USPS OIG Report: Using U.S. Postal Service-Specific Assumptions for Calculating the Retiree Health Care Liability
This report presents the results of our self-initiated review of Using U.S. Postal Service-Specific Assumptions for Calculating the Retiree Health Care Liability (Project Number 13BG015FT002). Our objective was to review the assumptions used for the Postal Service’s retiree health care liability calculation and determine what effect those assumptions may have on the retiree health care liability calculation estimate. See Appendix A for additional information about this review.
The Federal Employees Health Benefits (FEHB) program offers health insurance to employees and retirees of the Postal Service and federal agencies. The Postal Service, employees, and retirees contribute to the FEHB program for future benefits. The U.S. Office of Personnel Management (OPM) administers the FEHB program and reported that, as of September 30, 2012, the Postal Service had an unfunded liability of $47.84 billion for its retiree health care benefits. (Using Postal Service-specific actuarial assumptions, the unfunded liability would be $50.18 billion, resulting in a $2.34 billion increase in the unfunded liability) The U.S. Postal Service Office of Inspector General (OIG) previously analyzed funding levels and provided comparisons to the federal government, military, state governments, and corporations. Those comparisons supported the Postal Service’s funding of its retiree health care liability at 49 percent.
This report focuses on the calculation behind the retiree health care liability. Specifically, we wanted to identify whether there were characteristics of Postal Service employees that distinguish them from other federal employees to the extent that those characteristics impact the retiree health care liability. To assist in answering our objective, the OIG contracted with Hay Group, an independent actuarial firm with expertise in Postal Service retiree health care benefits.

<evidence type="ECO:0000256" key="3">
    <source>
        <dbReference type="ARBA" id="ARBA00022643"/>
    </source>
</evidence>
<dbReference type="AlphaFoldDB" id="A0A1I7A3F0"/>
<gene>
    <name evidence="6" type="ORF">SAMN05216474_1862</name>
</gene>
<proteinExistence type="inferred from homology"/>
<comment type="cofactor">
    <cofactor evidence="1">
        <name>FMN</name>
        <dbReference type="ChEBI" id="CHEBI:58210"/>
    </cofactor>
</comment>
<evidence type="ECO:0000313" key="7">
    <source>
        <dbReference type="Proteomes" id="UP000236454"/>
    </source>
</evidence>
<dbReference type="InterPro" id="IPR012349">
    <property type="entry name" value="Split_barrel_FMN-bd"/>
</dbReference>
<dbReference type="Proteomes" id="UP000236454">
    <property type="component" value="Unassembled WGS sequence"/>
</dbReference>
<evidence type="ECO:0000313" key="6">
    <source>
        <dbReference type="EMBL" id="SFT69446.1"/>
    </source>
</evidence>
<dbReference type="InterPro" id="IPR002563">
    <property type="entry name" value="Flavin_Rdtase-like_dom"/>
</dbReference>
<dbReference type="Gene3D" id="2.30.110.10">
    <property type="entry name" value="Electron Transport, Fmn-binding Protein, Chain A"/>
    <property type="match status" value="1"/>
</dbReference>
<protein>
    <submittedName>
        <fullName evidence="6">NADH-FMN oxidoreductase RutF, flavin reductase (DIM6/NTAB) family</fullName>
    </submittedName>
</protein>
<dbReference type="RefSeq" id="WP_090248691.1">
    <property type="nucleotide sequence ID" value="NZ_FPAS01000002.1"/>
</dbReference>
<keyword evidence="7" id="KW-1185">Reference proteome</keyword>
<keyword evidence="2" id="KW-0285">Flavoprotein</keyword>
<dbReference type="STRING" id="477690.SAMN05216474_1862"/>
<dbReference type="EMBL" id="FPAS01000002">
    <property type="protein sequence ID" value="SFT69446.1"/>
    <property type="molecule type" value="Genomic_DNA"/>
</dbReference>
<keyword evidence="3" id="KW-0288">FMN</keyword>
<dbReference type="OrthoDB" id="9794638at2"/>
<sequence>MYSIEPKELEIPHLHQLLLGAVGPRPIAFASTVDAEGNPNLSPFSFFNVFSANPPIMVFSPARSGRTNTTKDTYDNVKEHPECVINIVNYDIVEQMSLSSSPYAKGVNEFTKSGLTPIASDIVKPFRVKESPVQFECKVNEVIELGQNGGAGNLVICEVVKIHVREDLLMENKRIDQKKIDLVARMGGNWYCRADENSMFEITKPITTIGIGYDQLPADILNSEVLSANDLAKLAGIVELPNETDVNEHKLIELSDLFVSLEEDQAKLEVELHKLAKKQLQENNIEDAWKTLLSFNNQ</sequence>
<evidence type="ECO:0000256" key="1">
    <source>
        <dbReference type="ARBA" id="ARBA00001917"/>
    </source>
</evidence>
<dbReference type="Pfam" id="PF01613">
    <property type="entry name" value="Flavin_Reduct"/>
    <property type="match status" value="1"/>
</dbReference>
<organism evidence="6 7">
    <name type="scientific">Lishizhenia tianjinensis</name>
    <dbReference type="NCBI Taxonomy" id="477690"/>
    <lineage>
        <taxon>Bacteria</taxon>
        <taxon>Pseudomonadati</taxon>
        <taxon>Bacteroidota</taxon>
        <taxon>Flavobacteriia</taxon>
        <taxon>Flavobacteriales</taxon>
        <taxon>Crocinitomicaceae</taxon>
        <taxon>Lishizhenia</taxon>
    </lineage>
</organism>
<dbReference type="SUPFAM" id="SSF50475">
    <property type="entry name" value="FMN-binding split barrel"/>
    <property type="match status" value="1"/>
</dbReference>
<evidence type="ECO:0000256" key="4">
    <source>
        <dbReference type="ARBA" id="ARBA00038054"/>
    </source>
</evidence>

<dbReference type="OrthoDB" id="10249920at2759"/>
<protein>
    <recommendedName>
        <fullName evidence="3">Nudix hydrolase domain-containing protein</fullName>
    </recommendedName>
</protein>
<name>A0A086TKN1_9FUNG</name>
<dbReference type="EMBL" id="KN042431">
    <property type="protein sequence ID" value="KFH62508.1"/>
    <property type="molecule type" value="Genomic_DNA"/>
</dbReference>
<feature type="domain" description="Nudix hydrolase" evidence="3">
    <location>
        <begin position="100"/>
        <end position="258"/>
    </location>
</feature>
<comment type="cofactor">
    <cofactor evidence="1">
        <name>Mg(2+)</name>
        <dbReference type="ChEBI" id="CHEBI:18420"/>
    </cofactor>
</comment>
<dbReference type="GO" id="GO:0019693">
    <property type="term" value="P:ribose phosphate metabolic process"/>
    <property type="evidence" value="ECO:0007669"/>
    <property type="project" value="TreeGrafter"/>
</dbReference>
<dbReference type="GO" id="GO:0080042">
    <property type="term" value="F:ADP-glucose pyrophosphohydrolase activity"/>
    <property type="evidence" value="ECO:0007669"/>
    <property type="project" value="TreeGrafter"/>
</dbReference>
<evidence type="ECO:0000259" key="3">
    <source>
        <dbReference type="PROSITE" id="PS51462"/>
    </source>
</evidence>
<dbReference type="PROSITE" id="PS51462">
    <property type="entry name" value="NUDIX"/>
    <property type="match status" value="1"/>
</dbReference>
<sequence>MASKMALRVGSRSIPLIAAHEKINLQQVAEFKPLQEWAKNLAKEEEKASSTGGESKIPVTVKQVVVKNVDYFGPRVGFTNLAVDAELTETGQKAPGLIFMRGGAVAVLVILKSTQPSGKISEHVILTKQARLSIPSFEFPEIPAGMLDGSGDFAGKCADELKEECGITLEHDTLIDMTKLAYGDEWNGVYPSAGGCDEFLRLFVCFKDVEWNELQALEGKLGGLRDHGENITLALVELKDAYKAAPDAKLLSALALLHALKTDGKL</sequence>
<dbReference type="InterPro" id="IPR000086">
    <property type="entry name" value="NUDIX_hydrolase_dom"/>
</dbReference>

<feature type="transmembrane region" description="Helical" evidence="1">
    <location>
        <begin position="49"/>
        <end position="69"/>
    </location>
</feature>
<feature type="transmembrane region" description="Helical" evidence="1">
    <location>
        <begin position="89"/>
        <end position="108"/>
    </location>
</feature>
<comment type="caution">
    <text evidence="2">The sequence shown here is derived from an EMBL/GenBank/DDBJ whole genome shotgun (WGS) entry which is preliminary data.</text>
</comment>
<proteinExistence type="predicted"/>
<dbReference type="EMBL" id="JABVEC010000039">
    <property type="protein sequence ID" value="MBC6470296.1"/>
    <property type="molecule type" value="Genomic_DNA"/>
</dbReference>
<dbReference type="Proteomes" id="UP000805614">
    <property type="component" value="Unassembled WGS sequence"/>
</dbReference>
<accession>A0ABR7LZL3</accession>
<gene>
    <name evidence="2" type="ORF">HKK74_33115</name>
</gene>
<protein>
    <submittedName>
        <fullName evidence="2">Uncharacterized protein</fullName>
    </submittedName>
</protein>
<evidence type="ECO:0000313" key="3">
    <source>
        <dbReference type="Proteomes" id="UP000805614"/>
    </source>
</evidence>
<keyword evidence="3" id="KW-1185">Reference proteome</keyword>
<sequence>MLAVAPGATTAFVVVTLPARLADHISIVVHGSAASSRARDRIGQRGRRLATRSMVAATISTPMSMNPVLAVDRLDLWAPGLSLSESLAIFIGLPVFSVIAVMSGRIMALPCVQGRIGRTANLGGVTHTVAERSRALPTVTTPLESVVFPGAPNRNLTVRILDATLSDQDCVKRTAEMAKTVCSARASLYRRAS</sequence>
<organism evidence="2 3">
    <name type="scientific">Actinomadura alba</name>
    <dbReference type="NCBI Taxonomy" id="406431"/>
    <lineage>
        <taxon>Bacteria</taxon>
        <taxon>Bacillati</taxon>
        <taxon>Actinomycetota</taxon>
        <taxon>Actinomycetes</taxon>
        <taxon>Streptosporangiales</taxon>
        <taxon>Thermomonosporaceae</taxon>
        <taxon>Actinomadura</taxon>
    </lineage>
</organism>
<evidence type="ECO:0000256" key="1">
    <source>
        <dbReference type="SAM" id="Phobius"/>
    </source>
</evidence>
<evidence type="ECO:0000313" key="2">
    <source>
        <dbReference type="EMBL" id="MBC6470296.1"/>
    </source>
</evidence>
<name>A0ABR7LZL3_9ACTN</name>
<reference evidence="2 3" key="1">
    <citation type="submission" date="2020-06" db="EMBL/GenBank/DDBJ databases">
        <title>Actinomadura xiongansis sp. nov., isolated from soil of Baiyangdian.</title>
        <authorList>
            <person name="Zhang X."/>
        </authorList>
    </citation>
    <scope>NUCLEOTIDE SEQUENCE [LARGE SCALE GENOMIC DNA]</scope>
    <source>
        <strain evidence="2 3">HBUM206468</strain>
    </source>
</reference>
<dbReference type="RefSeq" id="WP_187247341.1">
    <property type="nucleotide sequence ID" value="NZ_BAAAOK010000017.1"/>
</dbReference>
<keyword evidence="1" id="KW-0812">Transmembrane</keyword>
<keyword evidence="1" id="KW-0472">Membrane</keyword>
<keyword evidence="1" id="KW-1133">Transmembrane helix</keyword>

Demographic differences between Postal Service and other federal employees impacted the calculation of the retiree health care liability estimate. Specifically, Postal Service employees have distinguishing employee characteristics (termination, retirement, disability, death, life expectancy, and health care plan elections) that the OPM does not take into consideration when applying actuarial assumptions. When calculating the retiree health care liability using actuarial assumptions specific to the Postal Service, the liability is increased by $2.34 billion. Using assumptions that more closely align with Postal Service employees causes the retiree health care liability to increase from $93.58 billion to $95.92 billion.
We believe the Postal Service’s retiree health care liability should be calculated using actuarial assumptions specific to Postal Service employees. This approach provides a more accurate estimate of retirement liabilities that are more likely to match future retirement benefits actually paid.
Characteristic and demographic differences between Postal Service employees and other federal employees impact the projected retiree health care liability. Specifically:
The demographic characteristics and career patterns of Postal Service employees are different from those of federal employees. Postal Service employees are less likely to leave their positions and withdraw from the health care system, less likely to take early retirement, yet more likely to die while employed or retire on disability. The overall effect increases the retiree health care liability.
The OPM projected improved mortality rates for federal employees. However, when considering only Postal Service employees, the mortality improvements for retired men ages 55 to 64 were significantly lower at 0.3 percent compared to the OPM’s projected 1.7 percent. Overall, the mortality improvement for retired men was 1 percent for Postal Service employees compared to the OPM’s 2 percent projection. For retired females, the mortality improvement was slightly higher at 1.5 percent for Postal Service employees compared to the OPM’s 1.2 percent projection. The combined effect of these differences reduces the retiree health care liability.
Postal Service employees have a higher enrollment in family health care plans versus federal employees, prompting an increase in the retiree health care liability.
As of September 30, 2012, the OPM projected a $47.84 billion unfunded liability for the Postal Service’s retiree health care benefits. Using Postal Service-specific actuarial assumptions, the unfunded liability would be $50.18 billion, resulting in a $2.34 billion increase in the unfunded liability